On Broadway: The Year of Magical Thinking

Last summer I found myself “between gigs”, as theYear-Magical-Thinking-Playbill-03-07y say, and I moved out to the beach for a few weeks.  I couldn’t remember when I’d had a chunk of time off like that, so I packed up the clothes, the dog, and the reading that had piled up in the corner into the car and took off.  The virtual, digital world I live in professionally can’t really compare with holding a good book in my hands and getting really involved.  Like the old days.  When dinosaurs roamed the earth.

Sorry…back to the subject of this post…

Every day I planted myself on Main Beach in East Hampton.  I had a perfect spot…right by the water, in proximity to the snack bar (and the rest rooms)…on one of the most beautiful beaches in the country.  I whipped through magazines that I’d saved, and scoured a few of the obligatory “I-don’t-have-a job-what-is-wrong-with-me-and-how-do-I-fix-this” self help books.  And then I read one book that I couldn’t put down; The Year of Magical Thinking by Joan Didion.

Joan Didion and her husband, John Gregory Dunne, were a literary power couple.  She wrote Play It As It Lays (1970) and Political Fictions (2001) and produced a large collection of articles and essays for national publications.  He wrote Nothing Lost (2005) and screenplays including A Star Is Born (1976) and Up Close & Personal (1996).  They collaborated on The Panic in Needle Park (1971) He died at the dinner table in 2003.  They had just returned home from visiting their daughter, Quintana, in intensive care.  She had been admitted to the hospital in septic shock.  In her grief and, as she has said, as a way of coping, the book came to be.

It was, as you would imagine, a heartbreaking read.  But what she couldn’t have known, or imagined, when she wrote the book, and what we do know now is that her daughter passed away after the book was completed.  It’s all the more devastatng with that inconceivable loss as a postscript.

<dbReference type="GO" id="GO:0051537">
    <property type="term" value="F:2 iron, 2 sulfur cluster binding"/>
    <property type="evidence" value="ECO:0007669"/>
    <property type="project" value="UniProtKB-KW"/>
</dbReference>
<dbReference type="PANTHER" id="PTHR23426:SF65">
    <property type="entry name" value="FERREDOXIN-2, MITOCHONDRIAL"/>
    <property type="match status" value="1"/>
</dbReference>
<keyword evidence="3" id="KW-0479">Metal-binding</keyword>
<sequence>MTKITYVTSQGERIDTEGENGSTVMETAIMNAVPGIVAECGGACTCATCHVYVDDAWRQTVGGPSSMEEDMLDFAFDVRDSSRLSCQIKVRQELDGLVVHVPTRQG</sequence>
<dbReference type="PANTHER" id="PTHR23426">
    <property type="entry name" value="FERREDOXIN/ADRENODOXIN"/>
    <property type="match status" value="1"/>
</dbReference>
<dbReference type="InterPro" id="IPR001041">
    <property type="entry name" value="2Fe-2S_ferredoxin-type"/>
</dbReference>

To be honest, I had read several pieces by each of them but, beyond the fact that he was Dominick Dunne’s brother, I didn’t know much about their lives.  The previous summer I had read a collection of Joan Didion’s essays and was drawn to her literary voice, but I didn’t really feel a connection to the author.  Now, as a journey through loss unfolded, the book gave me a clear vision of who these people were and how they lived.  And how, even by family fairy tale standards, their lives were uniquely intertwined.  I kept the book on my nightstand for the rest of the summer and re-read parts of it over time.  It forces us to face how we’ve lived, how we’ll deal with grief when it hits us and what our legacy will be.  It is a personal tour de force to be sure, but it is also a window into all of our lives; past, present and future.

This week my friend Rose invited me to see previews of Vanessa Redgrave performing a one woman show based on The Year of Magical Thinking.  Of course we now know the final chapter of this incredibly tragic story.  In the hands of a less gifted actor it would have been little more than a table read.  Ms. Redgrave literally channels Joan Didion on the stage.  And at the end she walks off, stage left, and the show closes as a photograph of the Didion-Dunne family taken at their house in Malibu in the seventies fill the backdrop.  It leaves you breathless.

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